By Jared Jones
It’s the halfway-ish point of the year, which means that we are a mere six or so months away from handing out our annual Potato Awards in categories such as “MMA Fail of the Year”, “Media Shill of the Year”, and the always coveted “Krazy Horse Bennett Arrest of the Year.” But because you Taters have been good this year, we’re going to allow you to open one present early: Our definitive ranking of the best UFC brawls of the year, so far.
It’s been a rocky year for the UFC, to say the absolute least. Pay-per-view numbers are tanking, fan interest is waning due to market oversaturation, and even the promotion’s new video game has been plagued by (albeit hilarious) technical issues. But the great thing about the UFC/MMA in general is that all can be forgiven with a few great fights, and these 10 brawls are undoubtedly the kernels of corn hidden amongst the soggy floor-turds that the UFC has been shitting out this year.
To repeat: This list is only dedicated to the best *brawls* of the year, which implies a fight in which both participants take their fare share of licks. TJ Dillashaw vs. Renan Barao was a one-sided beatdown, albeit a brilliant one-sided beatdown, and therefore bears no mention here. Except that I just mentioned it. God damn it.
Let’s just get to the top 10 brawls of the year, nearly all of which contain links to full fight videos for your viewing pleasure…
#10 – Kevin Souza vs Mark Eddiva: TUF Brazil 3 Finale
(Check out Souza vs. Eddiva in its entirety here.)
A classic example of two guys with more heart than brains (or defensive capabilities) leaving it all in the octagon, Kevin Souza vs. Mark Eddiva opened up the FS1 prelims for the TUF Brazil Finale in a huge way.
Watching Souza vs. Eddiva was kind of like watching two women play Tekken for the very first time, in that both fighters only seemed to understand how one button on their controllers worked — for Eddiva it was leg kicks, for Souza it was the overhand right. These two techniques were traded with absolutely zero setup for two highly entertaining rounds, earning both men a $50,000 “Fight of the Night’ bonus in an evening of otherwise unmemorable decisions and memorable-for-all-the-wrong-ways squash matches. It was Souza, however, who walked away from the fight victorious via an always rare standing TKO.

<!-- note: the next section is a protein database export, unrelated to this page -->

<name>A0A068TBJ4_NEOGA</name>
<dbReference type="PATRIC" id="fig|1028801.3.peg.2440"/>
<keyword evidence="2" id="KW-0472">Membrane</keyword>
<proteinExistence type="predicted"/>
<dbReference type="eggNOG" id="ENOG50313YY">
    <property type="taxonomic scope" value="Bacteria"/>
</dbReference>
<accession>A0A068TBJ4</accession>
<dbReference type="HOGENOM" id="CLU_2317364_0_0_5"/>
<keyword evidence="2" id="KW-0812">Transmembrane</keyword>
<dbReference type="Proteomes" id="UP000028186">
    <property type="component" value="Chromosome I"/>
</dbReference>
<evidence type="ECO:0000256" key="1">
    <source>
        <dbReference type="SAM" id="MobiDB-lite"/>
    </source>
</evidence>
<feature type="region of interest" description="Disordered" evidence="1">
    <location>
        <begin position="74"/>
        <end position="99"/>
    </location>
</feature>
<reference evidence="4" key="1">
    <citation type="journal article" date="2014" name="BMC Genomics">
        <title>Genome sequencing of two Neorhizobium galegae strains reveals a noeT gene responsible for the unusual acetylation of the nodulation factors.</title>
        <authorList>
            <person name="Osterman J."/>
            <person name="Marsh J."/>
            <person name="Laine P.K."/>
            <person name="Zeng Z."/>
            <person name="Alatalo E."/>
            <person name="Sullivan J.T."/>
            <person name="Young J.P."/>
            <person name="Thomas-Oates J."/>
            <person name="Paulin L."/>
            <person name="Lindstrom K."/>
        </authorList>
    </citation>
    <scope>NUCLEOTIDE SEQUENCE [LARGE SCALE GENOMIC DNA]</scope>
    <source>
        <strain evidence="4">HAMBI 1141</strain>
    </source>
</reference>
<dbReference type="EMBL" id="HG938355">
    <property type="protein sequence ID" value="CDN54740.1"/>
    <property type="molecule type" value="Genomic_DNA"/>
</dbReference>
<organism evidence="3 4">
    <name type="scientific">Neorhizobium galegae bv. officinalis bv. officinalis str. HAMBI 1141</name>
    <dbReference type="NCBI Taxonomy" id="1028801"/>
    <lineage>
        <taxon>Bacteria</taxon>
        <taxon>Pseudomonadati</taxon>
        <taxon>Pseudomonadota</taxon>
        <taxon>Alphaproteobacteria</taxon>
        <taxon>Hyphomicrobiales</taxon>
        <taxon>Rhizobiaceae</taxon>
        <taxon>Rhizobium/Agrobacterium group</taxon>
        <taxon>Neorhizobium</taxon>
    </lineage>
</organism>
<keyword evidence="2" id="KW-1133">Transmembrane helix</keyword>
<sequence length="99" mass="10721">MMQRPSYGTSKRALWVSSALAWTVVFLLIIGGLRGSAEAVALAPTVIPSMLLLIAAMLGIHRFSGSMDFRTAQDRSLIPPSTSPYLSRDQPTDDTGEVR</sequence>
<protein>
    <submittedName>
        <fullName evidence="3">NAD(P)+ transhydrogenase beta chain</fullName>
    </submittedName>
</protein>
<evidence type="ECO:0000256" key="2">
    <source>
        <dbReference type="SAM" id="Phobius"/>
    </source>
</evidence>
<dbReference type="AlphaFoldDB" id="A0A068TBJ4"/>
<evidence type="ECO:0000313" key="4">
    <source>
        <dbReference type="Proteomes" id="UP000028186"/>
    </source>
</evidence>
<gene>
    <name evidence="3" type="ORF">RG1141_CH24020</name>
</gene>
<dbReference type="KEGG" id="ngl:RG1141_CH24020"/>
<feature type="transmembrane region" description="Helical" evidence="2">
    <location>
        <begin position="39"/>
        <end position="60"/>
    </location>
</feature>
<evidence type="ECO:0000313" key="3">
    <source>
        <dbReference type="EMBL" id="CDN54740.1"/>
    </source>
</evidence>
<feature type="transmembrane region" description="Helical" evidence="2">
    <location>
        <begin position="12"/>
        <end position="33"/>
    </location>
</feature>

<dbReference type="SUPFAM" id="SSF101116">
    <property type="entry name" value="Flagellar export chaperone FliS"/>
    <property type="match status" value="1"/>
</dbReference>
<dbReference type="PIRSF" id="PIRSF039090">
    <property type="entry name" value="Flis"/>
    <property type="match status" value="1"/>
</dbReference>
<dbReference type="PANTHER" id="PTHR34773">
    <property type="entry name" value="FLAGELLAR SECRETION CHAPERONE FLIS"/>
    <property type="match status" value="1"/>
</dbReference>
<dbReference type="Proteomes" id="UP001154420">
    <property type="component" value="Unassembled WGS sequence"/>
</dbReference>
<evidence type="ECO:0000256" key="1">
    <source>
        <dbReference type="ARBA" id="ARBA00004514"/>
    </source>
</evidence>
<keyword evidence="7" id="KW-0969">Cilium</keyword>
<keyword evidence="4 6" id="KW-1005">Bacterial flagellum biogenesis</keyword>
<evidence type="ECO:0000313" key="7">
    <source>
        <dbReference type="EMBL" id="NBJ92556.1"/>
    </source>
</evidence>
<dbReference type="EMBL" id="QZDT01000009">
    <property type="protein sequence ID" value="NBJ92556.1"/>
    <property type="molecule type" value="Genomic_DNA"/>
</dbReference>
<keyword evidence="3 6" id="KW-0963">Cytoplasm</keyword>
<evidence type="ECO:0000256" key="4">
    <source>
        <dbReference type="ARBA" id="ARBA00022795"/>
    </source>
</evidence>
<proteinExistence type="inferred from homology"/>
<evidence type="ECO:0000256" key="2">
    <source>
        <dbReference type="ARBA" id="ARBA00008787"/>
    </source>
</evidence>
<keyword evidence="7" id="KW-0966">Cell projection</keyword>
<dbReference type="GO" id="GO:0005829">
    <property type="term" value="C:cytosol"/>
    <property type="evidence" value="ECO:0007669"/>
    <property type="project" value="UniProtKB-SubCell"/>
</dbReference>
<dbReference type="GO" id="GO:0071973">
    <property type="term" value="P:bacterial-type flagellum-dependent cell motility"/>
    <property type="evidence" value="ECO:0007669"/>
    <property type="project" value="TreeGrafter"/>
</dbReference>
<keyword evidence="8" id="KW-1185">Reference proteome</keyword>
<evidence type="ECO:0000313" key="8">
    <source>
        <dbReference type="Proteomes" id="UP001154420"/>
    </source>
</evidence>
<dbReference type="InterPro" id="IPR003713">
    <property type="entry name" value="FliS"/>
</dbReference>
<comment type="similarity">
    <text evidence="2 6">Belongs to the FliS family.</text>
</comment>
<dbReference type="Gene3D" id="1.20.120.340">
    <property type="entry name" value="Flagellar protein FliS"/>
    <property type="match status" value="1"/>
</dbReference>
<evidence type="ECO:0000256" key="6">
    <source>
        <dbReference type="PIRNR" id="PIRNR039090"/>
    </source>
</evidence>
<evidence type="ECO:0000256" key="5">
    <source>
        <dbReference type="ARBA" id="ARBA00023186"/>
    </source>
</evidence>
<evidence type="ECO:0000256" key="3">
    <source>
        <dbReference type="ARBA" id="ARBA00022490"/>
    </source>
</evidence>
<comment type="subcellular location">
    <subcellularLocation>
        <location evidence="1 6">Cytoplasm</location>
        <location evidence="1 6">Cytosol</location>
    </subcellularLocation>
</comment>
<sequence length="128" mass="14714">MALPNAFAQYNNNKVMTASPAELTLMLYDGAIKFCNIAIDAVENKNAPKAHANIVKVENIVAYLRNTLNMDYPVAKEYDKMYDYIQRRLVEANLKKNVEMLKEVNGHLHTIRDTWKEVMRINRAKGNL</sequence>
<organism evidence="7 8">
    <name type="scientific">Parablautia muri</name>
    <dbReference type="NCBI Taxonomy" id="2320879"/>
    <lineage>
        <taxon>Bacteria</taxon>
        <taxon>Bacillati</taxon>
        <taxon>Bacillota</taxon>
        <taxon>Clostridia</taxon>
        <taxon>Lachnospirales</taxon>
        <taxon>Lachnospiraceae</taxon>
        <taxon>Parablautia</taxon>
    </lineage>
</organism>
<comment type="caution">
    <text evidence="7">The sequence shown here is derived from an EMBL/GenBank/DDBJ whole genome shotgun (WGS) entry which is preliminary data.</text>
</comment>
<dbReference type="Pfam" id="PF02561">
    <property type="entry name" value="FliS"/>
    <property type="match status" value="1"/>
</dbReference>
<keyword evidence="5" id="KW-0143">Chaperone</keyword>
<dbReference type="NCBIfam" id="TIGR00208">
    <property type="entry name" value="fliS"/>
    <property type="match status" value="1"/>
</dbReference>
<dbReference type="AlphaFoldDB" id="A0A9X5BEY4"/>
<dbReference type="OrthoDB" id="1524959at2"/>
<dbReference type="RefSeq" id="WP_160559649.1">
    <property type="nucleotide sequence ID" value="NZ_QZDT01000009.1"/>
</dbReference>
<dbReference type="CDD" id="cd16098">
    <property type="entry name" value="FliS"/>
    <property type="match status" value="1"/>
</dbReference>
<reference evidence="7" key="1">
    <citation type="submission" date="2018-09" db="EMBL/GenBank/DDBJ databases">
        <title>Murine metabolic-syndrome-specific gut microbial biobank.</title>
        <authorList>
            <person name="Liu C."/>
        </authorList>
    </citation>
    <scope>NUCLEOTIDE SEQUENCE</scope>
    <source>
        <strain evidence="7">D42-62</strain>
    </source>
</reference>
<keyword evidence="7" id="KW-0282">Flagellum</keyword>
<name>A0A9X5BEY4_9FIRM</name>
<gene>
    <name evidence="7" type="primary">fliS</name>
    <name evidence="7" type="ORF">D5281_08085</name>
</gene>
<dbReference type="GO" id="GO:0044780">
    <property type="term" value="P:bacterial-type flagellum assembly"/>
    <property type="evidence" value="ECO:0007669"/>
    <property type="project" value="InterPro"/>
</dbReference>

The utter ass-whooping that Kazuki Tokudome suffered in the first round of his fight with Yui Chul Nam at Fight Night 37 was comparable only to Maynard-Edgar 1 in terms of its lopsidedness. From the opening bell, Nam blitzkrieged Tokudome with big right hands both in the clinch and on the break, wobbling his Japanese counterpart multiple times in the process. Had Tokudome been that one French guy from TUF 11, he would have surely quit on his stool between rounds.
But as was the case in Maynard-Edgar 1, the second round told a different story entirely. Tokudome scored a huge double leg takedown in the opening stanza, then utilized some heavy top control to peck away at the South Korean with short shots from above. While not able to inflict nearly as much damage on his opponent as he received in the first round, Tokudome arguably earned a 10-8 of his own in the second thanks to his complete positional dominance. “Askrening”, I believe it’s called.
The first half of the third round was much of the same for Tokudome, who despite having both his eyes nearly swollen shut by the strikes of Nam, continued to dominate with top control. But you can never keep a good Nam down, as they say. “The Korean Bulldozer” (awesome nickname, BTW) was eventually able to reverse the position and secure a takedown of his own, which was apparently all he needed to earn a split decision win.